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How Does Your Garden Grow?


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How Does Your Garden Grow?

Simple Aid

I am not a gardener in any sense of the word. When my husband comes back from being out of town, he doesn't bother to ask if I've watered the plants - he just grabs the water bucket and does it - first thing. I forget we have plants, although I like them.

So why, you ask, do I have a photograph of begonias on this post? First off, I'm thinking about creating a series of begonia images to transfer onto silk for scarves and custom fabrics. Second, I love begonias - I LOVE them. I cannot go past a begonia plant without sinking into a warm pool of 6th grade memories. Yeah, 6th grade.

Our family had just moved from England to Bad Kreuznach, Germany - undoubtedly one of the smaller military bases in Europe. I was in a new school with American kids (in England I had attended an all girls British public school), I was a crossing guard (power!), and I was a Girl Scout!

In Germany, we didn't sell Girl Scout cookies; we sold Girl Scout calendars - I know what you're thinking, but each month was a picture of a happy Scout doing happy Scout things - this was the 60s afterall. The other thing we did was earn merit badges. I was a badge hog; if there was a badge, I wanted it for my sash. And wouldn't you know? There was a merit badge for gardening.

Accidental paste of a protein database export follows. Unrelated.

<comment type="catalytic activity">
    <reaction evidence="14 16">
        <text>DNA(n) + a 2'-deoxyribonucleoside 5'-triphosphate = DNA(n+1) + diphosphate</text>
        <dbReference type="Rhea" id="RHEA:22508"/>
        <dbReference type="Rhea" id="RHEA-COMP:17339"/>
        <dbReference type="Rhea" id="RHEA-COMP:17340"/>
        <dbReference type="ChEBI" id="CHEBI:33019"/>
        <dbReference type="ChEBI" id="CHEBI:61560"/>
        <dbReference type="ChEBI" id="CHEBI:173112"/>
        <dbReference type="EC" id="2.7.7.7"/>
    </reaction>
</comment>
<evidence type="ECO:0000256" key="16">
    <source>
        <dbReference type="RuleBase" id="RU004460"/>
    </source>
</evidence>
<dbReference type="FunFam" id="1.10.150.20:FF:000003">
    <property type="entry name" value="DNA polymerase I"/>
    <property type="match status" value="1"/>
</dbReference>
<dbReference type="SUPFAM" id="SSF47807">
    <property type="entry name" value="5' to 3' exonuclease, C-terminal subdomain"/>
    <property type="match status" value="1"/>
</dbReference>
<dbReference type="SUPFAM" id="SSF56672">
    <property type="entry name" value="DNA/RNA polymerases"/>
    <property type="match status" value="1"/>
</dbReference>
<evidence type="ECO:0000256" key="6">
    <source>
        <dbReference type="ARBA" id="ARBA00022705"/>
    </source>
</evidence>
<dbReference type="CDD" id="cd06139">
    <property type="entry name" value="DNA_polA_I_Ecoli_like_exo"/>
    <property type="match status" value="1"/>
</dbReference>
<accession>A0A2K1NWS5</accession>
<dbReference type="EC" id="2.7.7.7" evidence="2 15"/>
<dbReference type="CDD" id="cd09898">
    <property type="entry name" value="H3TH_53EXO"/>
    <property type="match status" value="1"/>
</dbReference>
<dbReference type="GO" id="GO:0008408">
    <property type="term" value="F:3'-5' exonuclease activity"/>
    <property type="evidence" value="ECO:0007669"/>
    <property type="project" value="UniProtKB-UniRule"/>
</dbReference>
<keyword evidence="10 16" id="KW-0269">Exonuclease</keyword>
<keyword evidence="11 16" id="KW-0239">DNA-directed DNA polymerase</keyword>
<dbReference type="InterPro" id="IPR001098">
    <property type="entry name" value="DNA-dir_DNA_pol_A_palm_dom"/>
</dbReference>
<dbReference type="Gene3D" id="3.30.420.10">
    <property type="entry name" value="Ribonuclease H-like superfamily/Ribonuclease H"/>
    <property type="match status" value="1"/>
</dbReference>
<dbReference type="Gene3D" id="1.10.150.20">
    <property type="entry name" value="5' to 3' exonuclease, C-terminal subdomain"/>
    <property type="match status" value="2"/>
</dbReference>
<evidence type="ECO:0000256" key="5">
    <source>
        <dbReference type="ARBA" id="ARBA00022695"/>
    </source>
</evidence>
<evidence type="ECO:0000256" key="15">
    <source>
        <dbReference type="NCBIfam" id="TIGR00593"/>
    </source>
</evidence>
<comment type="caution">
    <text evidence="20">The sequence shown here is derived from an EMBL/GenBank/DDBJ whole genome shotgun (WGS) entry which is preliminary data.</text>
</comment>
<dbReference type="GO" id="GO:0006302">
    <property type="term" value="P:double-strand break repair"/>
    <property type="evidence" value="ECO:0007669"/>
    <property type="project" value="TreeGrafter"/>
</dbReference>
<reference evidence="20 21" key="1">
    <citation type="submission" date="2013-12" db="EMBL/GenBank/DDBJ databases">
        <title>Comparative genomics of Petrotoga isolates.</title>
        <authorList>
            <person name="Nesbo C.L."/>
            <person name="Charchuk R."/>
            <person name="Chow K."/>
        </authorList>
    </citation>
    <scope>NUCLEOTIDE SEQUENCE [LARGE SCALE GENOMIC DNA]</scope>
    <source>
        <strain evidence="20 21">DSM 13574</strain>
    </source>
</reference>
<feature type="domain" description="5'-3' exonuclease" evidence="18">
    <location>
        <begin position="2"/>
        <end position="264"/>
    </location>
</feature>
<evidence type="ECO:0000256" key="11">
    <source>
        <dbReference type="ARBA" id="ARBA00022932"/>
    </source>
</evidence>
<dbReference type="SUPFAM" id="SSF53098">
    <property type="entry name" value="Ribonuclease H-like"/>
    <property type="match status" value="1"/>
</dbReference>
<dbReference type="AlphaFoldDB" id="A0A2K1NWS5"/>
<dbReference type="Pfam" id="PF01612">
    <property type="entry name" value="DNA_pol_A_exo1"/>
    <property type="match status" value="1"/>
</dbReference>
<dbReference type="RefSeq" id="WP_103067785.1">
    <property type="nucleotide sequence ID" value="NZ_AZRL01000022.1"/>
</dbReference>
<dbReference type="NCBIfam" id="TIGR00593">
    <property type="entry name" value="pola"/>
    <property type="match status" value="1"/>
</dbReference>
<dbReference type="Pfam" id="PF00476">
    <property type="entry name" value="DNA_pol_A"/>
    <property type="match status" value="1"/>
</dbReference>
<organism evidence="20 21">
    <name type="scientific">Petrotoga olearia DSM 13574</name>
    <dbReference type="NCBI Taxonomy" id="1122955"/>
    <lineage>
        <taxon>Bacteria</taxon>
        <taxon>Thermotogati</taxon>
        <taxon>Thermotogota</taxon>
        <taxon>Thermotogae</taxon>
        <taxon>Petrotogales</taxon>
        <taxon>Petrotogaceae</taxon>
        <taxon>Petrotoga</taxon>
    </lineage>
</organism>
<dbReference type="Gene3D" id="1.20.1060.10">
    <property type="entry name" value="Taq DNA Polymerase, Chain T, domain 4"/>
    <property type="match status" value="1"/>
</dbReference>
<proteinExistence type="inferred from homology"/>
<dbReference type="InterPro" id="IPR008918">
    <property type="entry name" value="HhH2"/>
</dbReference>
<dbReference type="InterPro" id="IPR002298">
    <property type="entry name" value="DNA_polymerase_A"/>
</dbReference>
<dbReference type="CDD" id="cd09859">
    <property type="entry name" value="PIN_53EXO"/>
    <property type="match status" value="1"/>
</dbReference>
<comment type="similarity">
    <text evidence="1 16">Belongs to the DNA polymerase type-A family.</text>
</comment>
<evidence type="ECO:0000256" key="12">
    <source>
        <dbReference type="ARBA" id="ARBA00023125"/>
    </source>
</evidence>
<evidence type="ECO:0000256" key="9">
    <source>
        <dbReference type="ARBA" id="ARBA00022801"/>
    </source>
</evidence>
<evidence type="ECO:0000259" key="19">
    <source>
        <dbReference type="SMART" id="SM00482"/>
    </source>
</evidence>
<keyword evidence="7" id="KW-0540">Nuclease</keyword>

Living in military housing doesn't give you much of a chance to garden. Our intrepid Scout leader decided we should help beautify the elementary school I attended. And by beautify, she meant, repotting 6,000 begonia plants into big round clay planters. Yes, you heard me, 6,000. And for some reason it was fun!

Was it the comraderie? Probably that was some of it. Was it the promise of the merit badge reward? Surely. But I think it was probably the first time I'd gotten my hands onto a live plant. Not only were they brilliant in color, but at the end of the weekend, I got to step back and see . . . a sea of begonias, that I had helped create.

I went back to that small town last fall; the military base has been closed for years, and many of the buildings have either been left to decay or have been retrofitted. My elementary school is now a place where special needs kids go to learn. As you see from the photo below, there aren't any begonias left - not even much grass. But that doesn't erase from my sense memory the experience. And if you look closely, you'll see begonias around my neck.